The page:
Knowing where to find local food banks is valuable information. According to U.S. News & World Report, over 47 million Americans were living below the poverty line as of 2015. That’s 14.8% of the American population. If you’re lucky enough to enjoy a comfortable standard of living, you may be looking for ways to support your community and help those in need. To help you find the best ways to give back, we’ve provided this article, which highlights many of the largest national and regional food banks in the United States.

Included In This Article

  • Nationwide food banks

  • Food banks in the Eastern U.S.

  • Food banks in the Midwest

  • Food banks in the South

  • Food Banks in the Western U.S.

  • And More…

Local Food Banks | National

Feeding America

Feeding America is one of the biggest nationwide directories of food banks. Visit the Feeding America website to see their hundreds of partner food banks and find the one nearest you.

Ample Harvest

Local Food Banks By Region | Eastern United States

Capital Area Food Bank (DC area and Lorton, VA)

City Harvest (NYC)

The Greater Boston Food Bank

Greater Pittsburgh Community Food Bank

Local Food Banks By Region | Midwest

Food Bank of Iowa

  • Accepted donations: Most needed items include canned soup; canned vegetables; breakfast items (including cereal); 100% fruit juice; peanut butter; canned meat or tuna; dry pasta; and personal items. All packaged items must be unopened and in the original packaging. All fresh produce must be unspoiled and undamaged. Read more on the website.
  • Are cash donations accepted? Yes.
  • Find out about the Food Bank of Iowa’s drop-off location. You can also consider donating to one of the Food Bank of Iowa’s partner agencies.
  • Read more about Food Bank of Iowa’s charitable mission

Food Bank of Eastern Michigan

Northern Illinois Food Bank

The Northern Illinois Food Bank provides nutritious meals to those in need in Boone, DuPage, DeKalb, Grundy, Kane, Kankakee, Kendall, Lake, McHenry, Ogle, Stephenson, Will, & Winnebago counties

Second Helpings (Greater Indianapolis)

Local Food Banks By Region | South

Second Harvest Food Bank (Louisiana)

  • Accepted donations: Second Harvest accepts all nonperishable food items (ones that do not need to be refrigerated or frozen) in non-glass containers. Most needed items include oatmeal; cereal; grits; healthy snacks; evaporated and dry milk; pasta; rice; fruit cups; dried fruits; diced tomatoes and tomato sauce; dried beans, lentils, or peas; and canned meat (tuna and chicken).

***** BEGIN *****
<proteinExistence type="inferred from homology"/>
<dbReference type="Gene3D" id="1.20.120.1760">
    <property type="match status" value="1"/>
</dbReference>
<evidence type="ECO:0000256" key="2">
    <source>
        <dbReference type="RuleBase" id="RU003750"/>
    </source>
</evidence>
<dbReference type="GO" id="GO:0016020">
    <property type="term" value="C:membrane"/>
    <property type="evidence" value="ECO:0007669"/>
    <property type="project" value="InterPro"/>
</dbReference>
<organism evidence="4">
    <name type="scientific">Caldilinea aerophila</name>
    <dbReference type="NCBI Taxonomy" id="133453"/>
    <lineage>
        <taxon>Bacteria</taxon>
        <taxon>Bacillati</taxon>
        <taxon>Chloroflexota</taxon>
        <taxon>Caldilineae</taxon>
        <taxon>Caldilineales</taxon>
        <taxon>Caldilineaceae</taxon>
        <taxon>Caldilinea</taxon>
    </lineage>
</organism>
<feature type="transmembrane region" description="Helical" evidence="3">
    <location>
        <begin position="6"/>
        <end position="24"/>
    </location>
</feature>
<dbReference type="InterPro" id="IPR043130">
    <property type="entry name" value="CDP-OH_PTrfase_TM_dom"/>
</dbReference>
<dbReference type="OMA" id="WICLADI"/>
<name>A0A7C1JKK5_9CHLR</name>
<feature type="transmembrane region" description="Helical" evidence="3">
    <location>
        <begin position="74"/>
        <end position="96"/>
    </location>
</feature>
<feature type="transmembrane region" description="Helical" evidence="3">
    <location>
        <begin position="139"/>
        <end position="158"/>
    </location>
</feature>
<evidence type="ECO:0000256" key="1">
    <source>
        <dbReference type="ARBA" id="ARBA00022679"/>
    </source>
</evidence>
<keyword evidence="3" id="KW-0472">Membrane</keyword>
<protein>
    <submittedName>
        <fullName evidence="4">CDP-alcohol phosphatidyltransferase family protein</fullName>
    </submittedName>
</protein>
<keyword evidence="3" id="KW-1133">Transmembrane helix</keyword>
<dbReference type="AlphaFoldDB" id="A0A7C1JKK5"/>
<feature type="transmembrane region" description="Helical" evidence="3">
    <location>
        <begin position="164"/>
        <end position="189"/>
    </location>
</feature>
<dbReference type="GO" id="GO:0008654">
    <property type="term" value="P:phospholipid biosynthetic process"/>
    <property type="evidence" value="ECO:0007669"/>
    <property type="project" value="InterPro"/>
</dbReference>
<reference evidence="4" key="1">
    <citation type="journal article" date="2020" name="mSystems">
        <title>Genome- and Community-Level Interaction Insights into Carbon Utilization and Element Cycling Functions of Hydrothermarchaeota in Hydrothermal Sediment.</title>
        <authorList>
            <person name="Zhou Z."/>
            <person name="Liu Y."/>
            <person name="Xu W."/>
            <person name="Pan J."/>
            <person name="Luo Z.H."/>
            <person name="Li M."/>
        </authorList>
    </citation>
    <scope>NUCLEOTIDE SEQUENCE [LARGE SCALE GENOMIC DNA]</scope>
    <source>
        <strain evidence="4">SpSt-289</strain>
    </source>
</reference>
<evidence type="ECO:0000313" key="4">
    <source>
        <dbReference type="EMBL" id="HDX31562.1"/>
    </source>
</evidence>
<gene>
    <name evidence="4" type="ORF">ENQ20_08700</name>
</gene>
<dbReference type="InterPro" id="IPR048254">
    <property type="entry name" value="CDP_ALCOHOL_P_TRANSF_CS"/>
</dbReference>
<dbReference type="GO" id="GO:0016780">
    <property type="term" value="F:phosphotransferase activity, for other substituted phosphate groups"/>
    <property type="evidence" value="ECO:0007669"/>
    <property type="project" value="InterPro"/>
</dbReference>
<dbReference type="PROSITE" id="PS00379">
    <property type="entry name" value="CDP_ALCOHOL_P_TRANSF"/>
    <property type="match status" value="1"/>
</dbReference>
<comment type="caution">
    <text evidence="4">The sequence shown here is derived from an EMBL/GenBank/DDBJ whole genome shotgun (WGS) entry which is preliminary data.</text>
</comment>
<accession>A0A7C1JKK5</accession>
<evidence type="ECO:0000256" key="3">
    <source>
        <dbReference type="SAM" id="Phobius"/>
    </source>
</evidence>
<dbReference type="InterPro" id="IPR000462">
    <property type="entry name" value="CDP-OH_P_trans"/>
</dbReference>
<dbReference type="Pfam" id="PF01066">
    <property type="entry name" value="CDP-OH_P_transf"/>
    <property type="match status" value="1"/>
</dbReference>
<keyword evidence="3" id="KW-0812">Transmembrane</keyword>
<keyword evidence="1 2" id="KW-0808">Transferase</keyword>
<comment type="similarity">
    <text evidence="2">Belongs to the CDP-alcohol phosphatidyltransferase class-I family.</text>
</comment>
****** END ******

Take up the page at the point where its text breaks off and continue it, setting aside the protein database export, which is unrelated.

• Are cash donations accepted? Yes; Second Harvest provides numerous ways for donors to make monetary donations.
  • Find the nearest Second Harvest Louisiana location
  • Read more about Second Harvest’s charitable mission

Community Food Bank of Central Alabama

Mississippi Food Network

Local Food Banks | Western United States

Central Texas Food Bank

SF Marin Food Bank (San Francisco)

  • Accepted donations: Most needed options include canned meat and tuna; canned fruit and vegetables; peanut butter; chili; soups; beans; cereal; and whole grain pasta and rice. No perishable items will be accepted. Read the full list on the website.
  • Are cash donations accepted? Yes; Oregon Food Bank strongly encourages monetary donations in any amount (minimum $2).
  • Find the nearest SF-Marin Food Bank drop-off location.
  • Read more about SF-Marin’s charitable mission.

Los Angeles Regional Food Bank

Waste Not Arizona

  • Accepted donations: Waste Not Arizona accepts surplus food from caterers, restaurants, hotels, and other organizations, but not from individuals. However, Waste Not can match an individual donor with a recipient agency in the local area that needs the donation. Read more on the FAQs page.
  • Are cash donations accepted? Yes.
  • Contact Waste Not Arizona.
  • Read more about Waste Not Arizona’s charitable mission

Oregon Food Bank

Is It Okay to Donate Expired Food?

One question that frequently arises regarding food donations is whether food items can be donated past their expiration date. Generally speaking, the answer to this is no. While some organizations will accept donations from companies, grocery stores, restaurants, or other food industry partners that are past the required sell-by date but still safe for consumption, items collected from individuals generally need to be within the expiration date. As a rule of thumb — if you wouldn’t eat it (or let your children eat it), don’t donate it. If you have any specific questions, you can contact a representative from your preferred food bank to clarify their specific policies.

Where to Donate Food Items: Final Thoughts

You now know where to donate food. Food bank locations are prevalent. In fact, there are hundreds of food banks and food pantries across the United States that will gladly accept your donations. You can use any of the national or regional resources listed above to help you find somewhere to donate. If you don’t see your local region on our list, try running a quick Google search for “where to donate food in [your town].” You can almost certainly find a local food pantry doing good work in your community. Don’t forget that besides food items and money, you can also donate your time to help organize a food drive or volunteer at a food pantry. However you choose to do it, we hope this article helps you find a way to give back to your community.